In addition, Entergy would have had to have invested hundreds of millions of dollars in the plant next year in order to keep the facility operating. Arnie Gundersen, a nuclear engineer and former member of the public oversight commission for Vermont Yankee, says they needed to replace or repair the condenser, which would cost $100 million, and they had to plow another $100 million into the plant in modifications to meet new federal requirements that were put in place after the Fukushima accident took place in March 2011.
Vermont Yankee is Entergy’s lowest capacity plant, and it’s the only facility executives say they are currently planning to decommission. Mohl said Entergy’s board decided to close the plant Sunday night and officials spoke to Gov. Peter Shumlin on Tuesday morning. The company pledged to work with the state to close the plant safely and in a manner that is best for local communities.
The announcement is a watershed moment for the state. Though no power from the plant is being sold to utilities in Vermont now, for decades the facility was the state’s No. 1 source of baseload electricity. Over the last few years, Vermont Yankee’s rates, which had been locked in at 4 cents per kilowatt-hour, suddenly increased and were no longer as competitive. At the same time, natural gas flooded the electricity market and lowered costs throughout New England. The state’s largest utility, Green Mountain Power, struck a favorable deal with Seabrook, a nuclear power plant in New Hampshire, and Hydro-Quebec, for access to low-cost electricity from a series of megadam projects in Canada. At the same time, in an attempt to meet the state’s ambitious renewable energy goals, utilities invested in local wind and solar projects.
The shutdown could also effectively neutralize the third rail of Vermont politics. Vermont Yankee has been politically polarizing for decades, and the rift between conservatives and liberals over safety and environmental impacts of nuclear power has deepened over time. Republicans have typically supported the plant, while Democrats and Progressives have more often backed the arguments of anti-nuke opponents. Shumlin ran for governor in 2010 on a shut down Yankee platform (as did his Democratic primary opponents), and a tritium leak at the plant that year made Vermont Yankee an easy target of criticism.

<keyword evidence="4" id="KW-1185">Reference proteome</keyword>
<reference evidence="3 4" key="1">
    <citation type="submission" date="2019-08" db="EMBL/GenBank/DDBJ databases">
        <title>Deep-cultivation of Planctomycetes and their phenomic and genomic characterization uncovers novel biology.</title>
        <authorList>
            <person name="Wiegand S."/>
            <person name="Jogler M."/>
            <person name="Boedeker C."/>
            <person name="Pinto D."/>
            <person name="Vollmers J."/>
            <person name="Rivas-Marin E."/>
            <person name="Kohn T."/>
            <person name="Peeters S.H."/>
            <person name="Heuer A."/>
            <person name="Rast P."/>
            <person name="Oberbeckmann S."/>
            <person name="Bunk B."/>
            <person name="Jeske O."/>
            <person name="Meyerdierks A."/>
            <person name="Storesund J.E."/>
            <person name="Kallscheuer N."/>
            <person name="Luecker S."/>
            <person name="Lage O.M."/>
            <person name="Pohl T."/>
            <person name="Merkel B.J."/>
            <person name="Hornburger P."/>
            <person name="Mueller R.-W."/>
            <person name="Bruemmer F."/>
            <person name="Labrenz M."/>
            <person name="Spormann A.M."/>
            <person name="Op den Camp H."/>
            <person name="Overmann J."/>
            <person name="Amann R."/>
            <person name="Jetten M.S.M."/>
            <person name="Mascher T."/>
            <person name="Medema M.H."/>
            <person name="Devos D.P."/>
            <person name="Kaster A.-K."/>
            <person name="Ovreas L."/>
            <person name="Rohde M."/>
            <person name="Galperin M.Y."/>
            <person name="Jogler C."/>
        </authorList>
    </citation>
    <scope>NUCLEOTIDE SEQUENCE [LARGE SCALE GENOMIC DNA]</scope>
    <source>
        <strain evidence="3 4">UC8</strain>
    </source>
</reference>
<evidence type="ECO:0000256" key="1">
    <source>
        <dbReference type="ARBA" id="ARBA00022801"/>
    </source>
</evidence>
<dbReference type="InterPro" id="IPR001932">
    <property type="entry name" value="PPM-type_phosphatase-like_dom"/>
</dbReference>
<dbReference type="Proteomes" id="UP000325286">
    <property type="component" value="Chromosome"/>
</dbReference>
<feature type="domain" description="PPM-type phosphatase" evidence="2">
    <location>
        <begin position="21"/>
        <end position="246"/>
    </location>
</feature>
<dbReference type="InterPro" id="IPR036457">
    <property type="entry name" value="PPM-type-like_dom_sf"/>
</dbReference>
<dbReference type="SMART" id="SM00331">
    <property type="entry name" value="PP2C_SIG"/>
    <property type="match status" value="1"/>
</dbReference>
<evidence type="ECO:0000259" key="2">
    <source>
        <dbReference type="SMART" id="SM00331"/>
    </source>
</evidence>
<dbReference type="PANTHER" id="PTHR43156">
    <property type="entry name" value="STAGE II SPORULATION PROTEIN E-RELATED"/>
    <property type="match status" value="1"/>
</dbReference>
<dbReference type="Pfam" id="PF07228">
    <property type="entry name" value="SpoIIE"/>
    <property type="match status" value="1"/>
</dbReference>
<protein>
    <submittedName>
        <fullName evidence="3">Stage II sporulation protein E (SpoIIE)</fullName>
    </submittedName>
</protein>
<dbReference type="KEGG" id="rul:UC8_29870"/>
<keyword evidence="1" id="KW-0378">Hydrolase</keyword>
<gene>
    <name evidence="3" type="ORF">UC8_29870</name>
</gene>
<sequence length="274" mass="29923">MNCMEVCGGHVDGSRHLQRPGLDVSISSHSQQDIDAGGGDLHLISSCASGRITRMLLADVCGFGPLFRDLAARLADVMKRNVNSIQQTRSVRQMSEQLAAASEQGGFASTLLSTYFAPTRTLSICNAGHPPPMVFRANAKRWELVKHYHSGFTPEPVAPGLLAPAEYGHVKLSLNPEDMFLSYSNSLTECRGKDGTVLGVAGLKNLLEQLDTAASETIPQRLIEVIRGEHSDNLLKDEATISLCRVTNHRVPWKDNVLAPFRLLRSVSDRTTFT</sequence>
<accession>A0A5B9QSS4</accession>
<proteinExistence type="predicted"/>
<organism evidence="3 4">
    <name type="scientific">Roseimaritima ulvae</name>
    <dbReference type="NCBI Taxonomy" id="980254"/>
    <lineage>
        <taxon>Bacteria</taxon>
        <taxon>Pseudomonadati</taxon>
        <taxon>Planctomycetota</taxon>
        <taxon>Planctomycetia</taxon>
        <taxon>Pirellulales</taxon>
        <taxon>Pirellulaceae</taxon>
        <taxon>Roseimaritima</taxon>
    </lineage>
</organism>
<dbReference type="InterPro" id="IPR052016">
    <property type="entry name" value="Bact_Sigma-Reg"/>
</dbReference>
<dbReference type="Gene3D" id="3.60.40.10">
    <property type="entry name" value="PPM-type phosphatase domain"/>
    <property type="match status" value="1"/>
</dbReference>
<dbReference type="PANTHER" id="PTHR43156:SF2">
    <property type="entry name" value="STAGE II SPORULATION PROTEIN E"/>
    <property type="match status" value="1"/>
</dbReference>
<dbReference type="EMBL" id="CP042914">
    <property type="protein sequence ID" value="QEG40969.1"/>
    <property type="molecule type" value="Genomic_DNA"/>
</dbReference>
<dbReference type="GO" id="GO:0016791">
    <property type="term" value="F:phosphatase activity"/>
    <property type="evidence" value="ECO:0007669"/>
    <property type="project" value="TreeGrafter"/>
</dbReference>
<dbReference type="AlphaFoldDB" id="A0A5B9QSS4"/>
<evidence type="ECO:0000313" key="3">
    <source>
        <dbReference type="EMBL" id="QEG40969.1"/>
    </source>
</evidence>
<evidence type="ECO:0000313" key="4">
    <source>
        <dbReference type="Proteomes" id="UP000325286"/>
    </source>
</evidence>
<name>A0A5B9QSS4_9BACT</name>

Though Shumlin has long had an antagonistic relationship with Entergy officials, in a press conference on Tuesday, he struck a conciliatory chord, pledging to work with the company to ensure workers get placed in new jobs.
“As you know, Entergy Loiusiana this morning made announcement it is shuttering the Vermont Yankee nuclear plant in October 2014,” Shumlin said. “This is the right decision for Vermont and the right decision for Vermont’s clean energy future.”
The governor compared the plant shutdown to a base closing, and he used phrases from his tried-and-true election stump speech: Shumlin says he sees the project as an “opportunity to grow jobs and economic opportunity” and as an opportunity for the state to continue to foster renewable energy.
About a dozen organizations — left, right and center — weighed in on the news, and press releases from the groups reflect the divide between partisans. Environmental and activist groups praised Entergy’s decision, while most business groups bemoaned the job losses associated with the closure.
Municipal officials say the layoffs will continue to erode the economy of southern Vermont in general and Windham County in particular. Forty percent of 650 workers are from Vermont. Local residents anticipate significant economic blowback from the closure at a time when Windham County is already experiencing population losses and falling incomes. While Entergy and state officials say the plant will be fully funded until the plant closes, they wouldn’t say how many workers would be laid off in the last quarter of 2014; one nuclear expert said he would anticipate that about half of the staff would receive pink slips once the plant is no longer operating.